Just why this art form gained currency on the European stage at that time, is impossible to say conclusively, but the argument that Goldberg and others have formulated is easy to defend. Europeans, at once existentially terrified and irremediably infatuated with their Others, were attracted to Flamenco as an approximation to that most coveted liminal space between Blackness and Whiteness. As Europe’s cultural scene was transitioning from Romanticism to Modernism, Flamenco signified all that modern art sought to evoke and all the voyeuristic experiences with which decades of orientalist propaganda had furnished the imagination of the “Modern Man”: the spiritual freedom of the bohemian; the seductive, embodied self-mastery of the belly-dancer; the “surrealization of space and time” of Blackness. Europeans were attracted to the associative black aesthetic in Flamenco’s exotic element. In the vibrant, shifting cultural landscape of 18th-century Europe, Romani people, metonymically associated with Spain, “danced Blackness for Europe” (Goldberg, 49). As a proto-modernist project, Spaniards accepted the association with their Romanis as a meal ticket, paradoxically appropriating the Blackness of the very legend that haunted their reputation from the deep-seated level of hemoglobin composition.

Though in some ways this was a glorious time for the popularization of Flamenco in the international arena, the metonymic embrace of the Spanish to its Romani community’s Flamenco was double-edged. A Spaniard’s embrace was, after all, that of an uneased colonizer being bullied by its rivals. The promise of integration was, and is, never anything but guaranteed violence. Like a dye, integration bleaches all that comes into contact with its poison. From then onward, a homogenized image of the Flamenco artist began to take form in whiteface.

Today, Spain’s Blackness shows its seams in and through an ongoing socio-epistemic mission that relentlessly seeks the homogenization of the whole European continent. Spanish Moorishness/Semitic roots go unacknowledged as a result, or if they are, they become at best a cliché—employed mostly as a touristic, self-orientalizing marketing scheme.

But unacknowledged is not the same as disappeared. And invisible is not the same as unperceivable.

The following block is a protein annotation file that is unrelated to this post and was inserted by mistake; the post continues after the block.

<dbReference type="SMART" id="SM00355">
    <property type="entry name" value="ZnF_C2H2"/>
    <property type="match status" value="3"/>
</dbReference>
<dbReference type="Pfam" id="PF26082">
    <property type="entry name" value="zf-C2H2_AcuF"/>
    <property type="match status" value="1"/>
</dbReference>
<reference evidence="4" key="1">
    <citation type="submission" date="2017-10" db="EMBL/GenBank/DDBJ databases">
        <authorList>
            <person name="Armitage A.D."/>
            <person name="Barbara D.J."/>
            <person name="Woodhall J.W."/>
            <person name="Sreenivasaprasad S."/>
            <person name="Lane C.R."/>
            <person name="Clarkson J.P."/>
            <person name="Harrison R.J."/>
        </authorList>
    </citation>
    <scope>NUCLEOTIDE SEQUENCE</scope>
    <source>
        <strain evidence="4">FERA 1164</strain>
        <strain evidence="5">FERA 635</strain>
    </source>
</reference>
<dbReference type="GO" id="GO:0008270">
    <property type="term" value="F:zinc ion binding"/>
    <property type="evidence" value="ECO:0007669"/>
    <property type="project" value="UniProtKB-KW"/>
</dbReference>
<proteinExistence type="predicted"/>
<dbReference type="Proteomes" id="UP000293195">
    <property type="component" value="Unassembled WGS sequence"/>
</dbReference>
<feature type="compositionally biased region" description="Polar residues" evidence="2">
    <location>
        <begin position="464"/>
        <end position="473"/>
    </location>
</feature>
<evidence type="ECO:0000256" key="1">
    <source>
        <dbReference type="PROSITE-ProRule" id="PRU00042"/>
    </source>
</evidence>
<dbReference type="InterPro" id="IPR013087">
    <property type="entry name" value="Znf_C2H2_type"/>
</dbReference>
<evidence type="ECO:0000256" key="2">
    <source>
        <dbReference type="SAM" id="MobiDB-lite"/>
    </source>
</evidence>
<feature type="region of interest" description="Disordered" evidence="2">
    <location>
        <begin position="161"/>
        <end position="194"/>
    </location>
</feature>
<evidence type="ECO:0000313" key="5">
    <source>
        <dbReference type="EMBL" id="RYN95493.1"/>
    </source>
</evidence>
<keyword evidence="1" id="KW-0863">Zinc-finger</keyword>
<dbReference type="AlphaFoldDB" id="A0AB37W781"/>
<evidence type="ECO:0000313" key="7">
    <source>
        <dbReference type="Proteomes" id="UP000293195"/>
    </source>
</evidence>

I just finished writing a book review for the anthology that Meira Goldberg edited after Sonidos Negros—an excellent collection subtitled Celebrating Flamenco’s Tangled Roots where a range of scholars—dancers and non-dancers alike—demonstrate that engaging Flamenco as a force that refuses homogenization can expand our perspectives on the performative and manipulable nature of racial categories. It is also, maybe necessarily so, a massive volume: it takes a whole five hundred-plus pages of articles to try to decipher the “tangled roots of Flamenco.”


Tangled roots: echoes, black sounds from the rhizome.

Flamenco: that artform of artforms, that soul of souls.

Like Blackness, Flamenco is “enthusiastic social vision,” bewildering in its endemic equivocations. And like Blackness, it is also almost impossible to define. But since it is likely some readers will be unfamiliar with Flamenco, and in lieu of Fred Moten-like poeticity on my part, I will simply submit the following fragments as a patchwork-definition:

As a vocal expression—called cante in the tradition—Flamenco “is a soulful sound rooted in the pain and sorrow of the lament; elusive but distinctive, a vocal sonority […] rooted in feminine emotionality, physicality, sociality, and spirituality” (Vales Hills, 185).

As an embodied practice, Flamenco is baile. When Garcia Lorca, a 20th century Andalusian poet, sought to criticize what he saw as an excessively rationalist engagement with the arts, he took inspiration from the Gitanos of Spain, masters of “duende,” and concluded, against that tyrannical, moribund rationalism of his age, that “El duende es un poder y no un obrar, es un luchar y no un pensar […] Es decir, no es cuestión de facultad, sino de verdadero estilo vivo; es decir, de sangre; es decir, de viejísima cultura, de creación en acto.”[1] And this defines baile—the dance element of Flamenco.